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Industry Insights

How to pick a financial adviser

By ,
Bryan M. Kuderna.
Bryan M. Kuderna.

“Whenever you purpose to consult with anyone about your affairs, first observe how he has managed his own; for he who has shown poor judgment in conducting his own business will never give wise counsel about business of others.” — Socrates (Letter to Demonicus)

The smartest and most successful folks are the ones who know what they don’t know. For those of you who are open-minded and want to stay up-to-date on your financial situation, this chapter may be a guide to your guide. Financial advisers are no longer purely for rich people. Believe me, there’s enough of us to go around. So who do you pick? That’s a great question.

I’ve encountered numerous clients ready and willing to implement certain investment products, who in the past were unable to do so because their former advisers lacked the necessary securities licenses. Such clients were then restricted to the product competency of that adviser. Talk about trying to fit a round peg into a square hole.

My agency for example, has ten financial advisers to my knowledge. However, throughout the years we have had hundreds of “financial advisers” pass through. According to FINRA, in 2005, there were a baffling 48 different designations a financial adviser could obtain. Throw in some new regulations and a financial meltdown, and that number soared to 95 professional designations in 2010[1]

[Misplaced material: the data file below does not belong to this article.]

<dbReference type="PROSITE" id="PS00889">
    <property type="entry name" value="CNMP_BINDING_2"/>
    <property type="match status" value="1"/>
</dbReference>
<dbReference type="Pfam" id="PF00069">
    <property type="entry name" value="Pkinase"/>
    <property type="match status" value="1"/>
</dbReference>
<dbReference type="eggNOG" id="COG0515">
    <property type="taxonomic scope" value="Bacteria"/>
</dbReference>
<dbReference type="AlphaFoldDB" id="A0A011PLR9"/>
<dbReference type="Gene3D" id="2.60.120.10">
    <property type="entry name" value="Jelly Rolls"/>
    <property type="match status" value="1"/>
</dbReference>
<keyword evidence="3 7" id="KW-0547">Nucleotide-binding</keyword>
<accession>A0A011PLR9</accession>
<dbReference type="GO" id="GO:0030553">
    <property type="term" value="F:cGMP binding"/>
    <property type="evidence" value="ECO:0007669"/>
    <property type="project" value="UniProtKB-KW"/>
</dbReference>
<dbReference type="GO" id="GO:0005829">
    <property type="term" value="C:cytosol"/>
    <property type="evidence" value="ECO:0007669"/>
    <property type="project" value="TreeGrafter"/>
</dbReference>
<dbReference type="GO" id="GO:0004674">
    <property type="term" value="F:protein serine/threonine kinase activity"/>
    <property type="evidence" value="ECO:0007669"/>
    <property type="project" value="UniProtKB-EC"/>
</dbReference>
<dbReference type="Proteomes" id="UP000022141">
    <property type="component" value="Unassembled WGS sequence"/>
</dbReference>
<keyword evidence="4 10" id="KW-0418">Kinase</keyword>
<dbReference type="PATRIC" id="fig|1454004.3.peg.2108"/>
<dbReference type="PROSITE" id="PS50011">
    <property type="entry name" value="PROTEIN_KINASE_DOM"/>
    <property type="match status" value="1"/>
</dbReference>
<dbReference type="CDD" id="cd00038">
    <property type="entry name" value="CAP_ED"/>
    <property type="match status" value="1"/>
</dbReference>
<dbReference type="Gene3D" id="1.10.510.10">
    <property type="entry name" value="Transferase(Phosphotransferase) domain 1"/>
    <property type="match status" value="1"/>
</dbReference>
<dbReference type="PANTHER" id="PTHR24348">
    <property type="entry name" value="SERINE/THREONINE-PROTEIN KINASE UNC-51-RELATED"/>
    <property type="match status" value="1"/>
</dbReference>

Ever hear of a CFA? How about a CRFA? They sound the same don’t they? The former, Chartered Financial Analyst, requires 900 hours of study in various areas of accounting/finances and completion of three six-hour exams (with just a 45 percent pass rate). The latter, Certified Retirement Financial Adviser, is a paltry 100-question multiple choice exam. 

How about a RSA, FSCP, ChFC, CLU, ABC123 perhaps? Our industry has become flooded with more licenses and designations than professionals can track, let alone the average customer. In conversations of taxes, there is usually one single resource, your trusted CPA (Certified Public Accountant). So why, when it comes time for the client to actually move their money and life savings, is there a constellation of alphabet soup?

Wait, we’re not done yet. There exists another assembly of advisers who attempt to skirt compliance by creating their own designations. You may have received a call recently to have your retirement portfolio reviewed by a “financial architect,” “monetary engineer” or “economic designer.” You might be laughing right now, and you should be. These labels are more often used by insurance salesmen as they fly under the radar of the securities industry. The Wall Street Journal has identified over another 115 designations that FINRA does not track[2]. As you may be realizing, the less education and licensing you have, the more you are able to speak freely and tout nonexistent knowledge.

Did you know there are even part-time financial advisers? These agents are made famous by various multilevel marketing programs. The first question to them is often, “Financial adviser — that’s great, are you full-time or part-time?” The vast majority regrettably are part-time. The process often goes like this: Call your friends and family, inquire to their life insurance situation, sell them term life insurance, ask for referrals and then immediately offer the new client a position to be a financial adviser with your company. The spread of financial education is important, but misinformation can be as harmful as no information. The bulk of these experts I’ve come across are stay-at-home moms, personal trainers looking for a side gig or people involved in a whole array of pyramid schemes, bouncing from a Tupperware meeting to a financial planning consultation.